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Fortunately, this plant has a bitter, burning taste which discourages your cat from nibbling too much of it. Even knowing that, it’s vital that you get your cat to the vet immediately after consumption of leatherflower. Some of the effects of this poison are similar to those of digitalis, a known heart medication.
The plant has an unusual defensive mechanism: when an animal, such as your cat, damages any part of the plant, it releases protoanemonin, stopping your cat from continuing to nibble on it. This substance causes almost instant pain to your cat’s mouth, esophagus and to the mucosa lining its gastrointestinal tract. As this irritation progresses, your cat can develop rashes or blisters in its mouth or throat.
Leatherflower, also called Clematis texensis, has the potential to be deadly to your cat. Coming from the Ranunculaceae family, leatherflower contains the cardiac glycosides hellebrin, hellebores and helleborein. It also has saponosides and the ranunculoside derivative, Protoanemonine.
You’ll notice that your cat develops several obvious symptoms after eating leatherflower:
All parts of the leatherflower plant are poisonous because it contains Protoanemonin. This substance is slightly soluble in water and is known to cause nausea. While every part of this plant is poisonous, its leaves are believed to be the most toxic.
Once your cat chews the leaves, it will feel irritation on its lips and in its mouth. If it manages to eat a large amount, it will experience a burning sensation in its mouth.
Other poisonous actions include a digitalis-like effect (Digitalis is a heart medication). This medication is responsible for causing all of the above cardiac symptoms in cats or other animals that eat leatherflower.
Once you realize your cat is ill, you need to get to the vet as quickly as possible. If you suspect the cat ate a leatherflower plant, put a small sample into a plastic bag and take this to the vet. If the cat has begun to have diarrhea and vomit, gather samples of both, as they may help the vet make the correct diagnosis of your cat’s illness.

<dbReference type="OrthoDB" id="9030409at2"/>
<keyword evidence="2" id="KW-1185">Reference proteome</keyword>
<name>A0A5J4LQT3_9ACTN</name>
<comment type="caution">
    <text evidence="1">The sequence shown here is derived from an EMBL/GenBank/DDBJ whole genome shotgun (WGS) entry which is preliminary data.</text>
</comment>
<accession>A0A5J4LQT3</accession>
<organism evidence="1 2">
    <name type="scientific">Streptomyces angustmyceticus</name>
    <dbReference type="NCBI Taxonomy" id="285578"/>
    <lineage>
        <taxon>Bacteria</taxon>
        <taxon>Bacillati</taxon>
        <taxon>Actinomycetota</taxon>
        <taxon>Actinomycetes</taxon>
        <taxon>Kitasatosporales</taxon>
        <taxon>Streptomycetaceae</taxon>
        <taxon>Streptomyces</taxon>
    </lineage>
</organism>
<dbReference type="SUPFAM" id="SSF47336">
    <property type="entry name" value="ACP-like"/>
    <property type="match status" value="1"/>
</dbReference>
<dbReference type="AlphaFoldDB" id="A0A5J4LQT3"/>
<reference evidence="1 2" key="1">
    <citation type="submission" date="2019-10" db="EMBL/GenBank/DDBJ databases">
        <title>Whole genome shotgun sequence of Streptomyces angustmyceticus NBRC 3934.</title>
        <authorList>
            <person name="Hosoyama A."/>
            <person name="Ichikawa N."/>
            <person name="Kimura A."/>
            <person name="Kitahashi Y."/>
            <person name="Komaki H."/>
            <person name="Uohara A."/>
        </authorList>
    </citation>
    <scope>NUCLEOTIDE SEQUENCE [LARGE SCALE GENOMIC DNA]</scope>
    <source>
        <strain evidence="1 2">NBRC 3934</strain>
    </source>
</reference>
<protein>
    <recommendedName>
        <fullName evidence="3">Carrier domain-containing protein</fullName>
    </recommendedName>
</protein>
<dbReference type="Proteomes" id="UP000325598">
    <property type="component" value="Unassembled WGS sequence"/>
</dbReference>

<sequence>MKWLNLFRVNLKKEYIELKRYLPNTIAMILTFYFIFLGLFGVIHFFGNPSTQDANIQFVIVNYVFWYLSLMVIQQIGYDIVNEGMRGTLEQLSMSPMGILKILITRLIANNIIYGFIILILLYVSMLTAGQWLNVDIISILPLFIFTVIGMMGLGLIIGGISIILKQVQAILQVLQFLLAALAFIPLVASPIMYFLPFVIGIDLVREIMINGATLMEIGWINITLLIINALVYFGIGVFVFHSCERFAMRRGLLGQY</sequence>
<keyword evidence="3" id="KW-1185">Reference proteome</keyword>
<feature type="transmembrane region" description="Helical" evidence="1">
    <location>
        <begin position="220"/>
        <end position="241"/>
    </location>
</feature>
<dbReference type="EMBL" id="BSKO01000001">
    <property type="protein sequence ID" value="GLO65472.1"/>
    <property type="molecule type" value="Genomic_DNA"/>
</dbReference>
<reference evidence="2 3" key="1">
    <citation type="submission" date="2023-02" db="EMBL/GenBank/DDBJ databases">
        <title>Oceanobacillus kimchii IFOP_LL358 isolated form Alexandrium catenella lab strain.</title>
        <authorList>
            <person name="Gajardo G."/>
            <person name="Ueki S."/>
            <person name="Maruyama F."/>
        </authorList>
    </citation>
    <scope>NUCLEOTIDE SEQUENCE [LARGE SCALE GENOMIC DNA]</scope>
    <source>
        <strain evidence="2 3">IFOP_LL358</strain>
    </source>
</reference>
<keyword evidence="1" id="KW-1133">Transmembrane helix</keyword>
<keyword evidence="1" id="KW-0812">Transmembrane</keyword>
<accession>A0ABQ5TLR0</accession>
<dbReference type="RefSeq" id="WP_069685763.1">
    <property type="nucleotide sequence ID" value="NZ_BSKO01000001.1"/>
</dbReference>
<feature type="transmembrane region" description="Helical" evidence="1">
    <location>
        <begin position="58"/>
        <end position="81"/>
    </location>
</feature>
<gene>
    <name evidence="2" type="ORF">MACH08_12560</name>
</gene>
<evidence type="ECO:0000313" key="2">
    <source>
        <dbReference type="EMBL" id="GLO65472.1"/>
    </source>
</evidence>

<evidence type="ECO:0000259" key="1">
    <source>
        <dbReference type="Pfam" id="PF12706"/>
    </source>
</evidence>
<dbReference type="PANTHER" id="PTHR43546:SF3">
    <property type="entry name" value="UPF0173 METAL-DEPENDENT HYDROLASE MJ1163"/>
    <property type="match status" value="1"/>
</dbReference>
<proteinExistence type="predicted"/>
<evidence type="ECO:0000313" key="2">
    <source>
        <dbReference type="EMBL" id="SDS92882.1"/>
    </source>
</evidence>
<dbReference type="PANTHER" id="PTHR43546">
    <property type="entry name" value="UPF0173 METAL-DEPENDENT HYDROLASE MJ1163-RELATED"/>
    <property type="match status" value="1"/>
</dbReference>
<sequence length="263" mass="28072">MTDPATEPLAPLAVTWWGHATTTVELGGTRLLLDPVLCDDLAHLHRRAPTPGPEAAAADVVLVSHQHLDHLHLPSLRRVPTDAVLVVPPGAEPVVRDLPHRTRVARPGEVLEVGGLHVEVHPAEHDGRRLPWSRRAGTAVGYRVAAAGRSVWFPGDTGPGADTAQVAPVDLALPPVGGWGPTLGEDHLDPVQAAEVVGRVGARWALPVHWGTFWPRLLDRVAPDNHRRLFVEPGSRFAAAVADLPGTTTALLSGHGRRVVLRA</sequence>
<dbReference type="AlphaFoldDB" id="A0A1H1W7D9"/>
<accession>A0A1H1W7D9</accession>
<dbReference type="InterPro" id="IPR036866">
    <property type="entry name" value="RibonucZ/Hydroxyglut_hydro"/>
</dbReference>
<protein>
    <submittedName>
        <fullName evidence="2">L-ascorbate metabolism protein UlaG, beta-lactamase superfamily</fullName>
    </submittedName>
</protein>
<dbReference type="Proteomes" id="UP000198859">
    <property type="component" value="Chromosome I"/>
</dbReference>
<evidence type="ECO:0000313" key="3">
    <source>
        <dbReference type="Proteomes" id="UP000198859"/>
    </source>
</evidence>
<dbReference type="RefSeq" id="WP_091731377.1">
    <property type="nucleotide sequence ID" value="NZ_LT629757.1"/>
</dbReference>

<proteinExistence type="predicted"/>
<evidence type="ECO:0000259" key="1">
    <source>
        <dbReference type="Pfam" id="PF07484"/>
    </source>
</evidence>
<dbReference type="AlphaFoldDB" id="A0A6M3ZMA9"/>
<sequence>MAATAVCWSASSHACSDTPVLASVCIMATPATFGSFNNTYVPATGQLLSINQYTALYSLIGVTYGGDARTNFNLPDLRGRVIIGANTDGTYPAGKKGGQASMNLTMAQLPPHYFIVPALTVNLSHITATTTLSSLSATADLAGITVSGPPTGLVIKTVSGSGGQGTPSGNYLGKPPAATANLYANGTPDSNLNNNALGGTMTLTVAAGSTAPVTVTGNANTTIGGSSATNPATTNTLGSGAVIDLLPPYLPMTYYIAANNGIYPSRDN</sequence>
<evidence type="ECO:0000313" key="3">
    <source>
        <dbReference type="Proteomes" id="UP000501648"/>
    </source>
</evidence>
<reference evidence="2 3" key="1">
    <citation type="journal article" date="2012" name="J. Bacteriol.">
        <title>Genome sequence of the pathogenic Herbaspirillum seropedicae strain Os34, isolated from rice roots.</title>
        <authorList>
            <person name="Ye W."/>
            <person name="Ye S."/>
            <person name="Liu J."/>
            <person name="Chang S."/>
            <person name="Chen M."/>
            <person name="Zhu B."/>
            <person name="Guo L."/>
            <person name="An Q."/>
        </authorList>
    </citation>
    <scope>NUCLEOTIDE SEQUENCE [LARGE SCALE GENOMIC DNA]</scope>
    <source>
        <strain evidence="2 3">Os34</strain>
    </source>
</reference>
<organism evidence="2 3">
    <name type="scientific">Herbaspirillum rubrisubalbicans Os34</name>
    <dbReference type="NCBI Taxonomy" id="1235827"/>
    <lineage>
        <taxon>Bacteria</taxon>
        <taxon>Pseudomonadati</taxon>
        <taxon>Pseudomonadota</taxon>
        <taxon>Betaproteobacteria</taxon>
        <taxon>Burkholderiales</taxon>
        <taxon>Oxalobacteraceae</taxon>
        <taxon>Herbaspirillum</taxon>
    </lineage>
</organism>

Try to give your vet the most accurate history of how your cat became so ill. Because of the cardiac symptoms, treatment needs to begin just as quickly as possible.
Before giving your cat a physical, the vet will rinse its mouth out to flush any remaining plant particles. These may be contributing to its mouth irritation and nausea.
Your vet will also order blood work, looking for any other health conditions that could be worsened by leatherflower poisoning.
If you even suspect that your cat has been poisoned by a leatherflower plant, your vet needs to induce your cat to vomit to purge the remaining plant bits in its stomach. He may also wash out your cat’s stomach to get rid of any remaining pieces of the plant. Once these have been done, the vet will give activated charcoal to your cat. This binds to the toxins so they won’t go through your cat’s body.
Antacids will be given to your cat to help relieve its gastrointestinal symptoms. The vet will also give your cat one of several demulcents (substances that coat your cat’s irritated stomach to allow it to recover) such as glycerin, honey, pectin or syrup.
Once these treatments have been given, the vet and his staff will closely monitor your cat’s condition, looking for more serious symptoms (cardiac or nervous system) won’t develop.
If your cat did manage to eat a large amount of this plant, the vet will treat your cat’s symptoms and help it to begin recovering. If the cat does begin to show cardiac symptoms, the vet may give atropine, either intramuscularly or through an IV to stabilize its condition.
Your cat’s kidney function will also be monitored; it will also be continuously monitored for any developing cardiac arrhythmias.
Skin or mucus irritation can be treated by gently washing your cat’s skin and fur to help soothe the burning and irritation.
If the bitterness and burning that result from eating leatherflower stop your cat from eating very much, its chances for recovery are good. Once it has been treated and brought home, it should be able to resume its normal life, with one significant change: the plant that poisoned your cat should be removed so it won’t accidentally eat from it again.
As you are looking for plants to replace the leatherflower, ask your vet for a list of cat-safe replacements. In addition, invest in several cat-friendly grasses that your cat can safely eat, such as wheatgrass, rye and oat grass. Tempt your cat to nibble from these grasses by planting several large planters that allow it to lounge in the grass and nibble at will.
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